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However, Grain Millers Association of Zimbabwe chair Mr Tafadzwa Musarara defended the pricing system saying millers were not making super profits given the high cost of production.

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He said they were buying maize for US$320 per tonne — and not the US$290 Zambian farmers are selling at. Mr Musara said they then sold 10kg of mealie-meal for US$4,80; which most retailers then put on their shelves for between US$6 and US$7. Imported basic commodities such as cooking oil, soap, milk and rice are also cheaper than locally produced goods.

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New Confederation of Zimbabwe Industries president Mr Busisa Moyo attributed the price disparities to a number of factors, chief among them the high cost of Zimbabwean labour, transport, electricity, finance (interest on loans) and taxes.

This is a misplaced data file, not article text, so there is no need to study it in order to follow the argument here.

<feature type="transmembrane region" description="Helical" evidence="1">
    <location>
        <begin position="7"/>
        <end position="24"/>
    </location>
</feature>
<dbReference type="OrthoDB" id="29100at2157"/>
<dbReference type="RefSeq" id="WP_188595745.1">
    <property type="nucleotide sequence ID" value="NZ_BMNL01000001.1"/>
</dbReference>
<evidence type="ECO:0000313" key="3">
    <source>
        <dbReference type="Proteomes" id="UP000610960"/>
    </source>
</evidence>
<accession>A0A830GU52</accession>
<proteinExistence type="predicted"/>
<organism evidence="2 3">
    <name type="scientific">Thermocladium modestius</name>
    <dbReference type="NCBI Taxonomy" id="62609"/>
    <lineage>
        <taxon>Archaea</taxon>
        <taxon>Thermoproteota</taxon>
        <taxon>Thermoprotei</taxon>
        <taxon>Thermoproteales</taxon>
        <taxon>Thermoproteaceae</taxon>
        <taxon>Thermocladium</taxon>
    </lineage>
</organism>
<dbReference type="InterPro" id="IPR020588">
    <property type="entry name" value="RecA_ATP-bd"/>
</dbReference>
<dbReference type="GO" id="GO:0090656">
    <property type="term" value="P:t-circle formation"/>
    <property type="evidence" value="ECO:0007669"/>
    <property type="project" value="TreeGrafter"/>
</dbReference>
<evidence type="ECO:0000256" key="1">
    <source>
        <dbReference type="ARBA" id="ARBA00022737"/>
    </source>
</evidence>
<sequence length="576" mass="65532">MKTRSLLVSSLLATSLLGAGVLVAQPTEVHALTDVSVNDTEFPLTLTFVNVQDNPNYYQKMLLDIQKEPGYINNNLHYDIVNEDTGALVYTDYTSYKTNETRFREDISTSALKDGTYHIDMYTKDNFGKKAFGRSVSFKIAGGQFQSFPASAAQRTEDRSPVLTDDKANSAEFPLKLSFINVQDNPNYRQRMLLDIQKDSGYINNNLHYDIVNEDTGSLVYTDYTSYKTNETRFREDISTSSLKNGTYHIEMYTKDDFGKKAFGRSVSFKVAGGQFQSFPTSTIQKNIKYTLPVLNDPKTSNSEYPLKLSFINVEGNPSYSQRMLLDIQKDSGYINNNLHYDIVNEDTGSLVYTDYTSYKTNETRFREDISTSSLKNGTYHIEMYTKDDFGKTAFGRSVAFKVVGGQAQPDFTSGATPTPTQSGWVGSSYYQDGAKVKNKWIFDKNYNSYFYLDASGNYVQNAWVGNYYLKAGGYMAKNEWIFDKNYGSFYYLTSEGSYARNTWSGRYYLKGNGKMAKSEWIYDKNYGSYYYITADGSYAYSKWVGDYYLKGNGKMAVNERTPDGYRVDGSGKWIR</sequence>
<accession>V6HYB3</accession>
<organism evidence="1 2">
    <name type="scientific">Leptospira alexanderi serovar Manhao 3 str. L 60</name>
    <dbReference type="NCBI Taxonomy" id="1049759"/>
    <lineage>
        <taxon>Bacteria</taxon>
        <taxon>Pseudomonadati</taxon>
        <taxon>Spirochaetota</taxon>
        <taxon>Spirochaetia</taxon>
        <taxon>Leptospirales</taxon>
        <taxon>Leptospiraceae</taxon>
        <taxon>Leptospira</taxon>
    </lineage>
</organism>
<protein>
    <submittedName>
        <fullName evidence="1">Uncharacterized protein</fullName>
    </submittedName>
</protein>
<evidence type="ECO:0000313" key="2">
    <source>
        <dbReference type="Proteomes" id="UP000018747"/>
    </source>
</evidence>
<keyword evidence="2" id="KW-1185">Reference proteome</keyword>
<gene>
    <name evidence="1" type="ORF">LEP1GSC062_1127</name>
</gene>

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This has made locally produced goods less competitive, prompting Government — through the Industry and Commerce Ministry — to restructure the National Pricing and Monitoring Commission into the National Competitiveness Commission. The rebooted Commission will focus on improving ways of doing business with the ultimate aim of ensuring price reduction.

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Mr Moyo said South Africa, Mozambique, Botswana and Zambia’s labour costs were 30 percent lower than in Zimbabwe; while transport and electricity cost between 25 and 30 percent more here. According to a cost-driver analysis by Government, imports soared twice as fast as exports in the past five years, raising the import bill from US$1,26 billion in 2009 to U$4,2 billion in 2013.

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The study further revealed that borrowing from banks was expensive in Zimbabwe with average interest rates hovering around 28 percent per annum while Mozambique’s stood at 15,3 percent and South Africa’s at 8,5 percent.